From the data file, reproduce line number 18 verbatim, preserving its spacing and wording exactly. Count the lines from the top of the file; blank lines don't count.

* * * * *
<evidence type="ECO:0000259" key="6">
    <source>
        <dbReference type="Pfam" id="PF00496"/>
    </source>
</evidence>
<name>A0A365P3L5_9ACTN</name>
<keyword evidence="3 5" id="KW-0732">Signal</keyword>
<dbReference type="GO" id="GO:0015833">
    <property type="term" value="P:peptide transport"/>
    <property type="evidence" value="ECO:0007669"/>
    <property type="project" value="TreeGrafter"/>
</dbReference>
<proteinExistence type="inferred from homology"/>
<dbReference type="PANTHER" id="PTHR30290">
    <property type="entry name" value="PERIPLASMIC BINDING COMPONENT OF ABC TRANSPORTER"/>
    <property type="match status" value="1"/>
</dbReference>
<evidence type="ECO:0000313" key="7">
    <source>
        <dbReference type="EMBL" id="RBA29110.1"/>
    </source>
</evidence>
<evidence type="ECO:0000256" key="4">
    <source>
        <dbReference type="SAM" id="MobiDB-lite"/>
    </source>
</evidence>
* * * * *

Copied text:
<evidence type="ECO:0000313" key="7">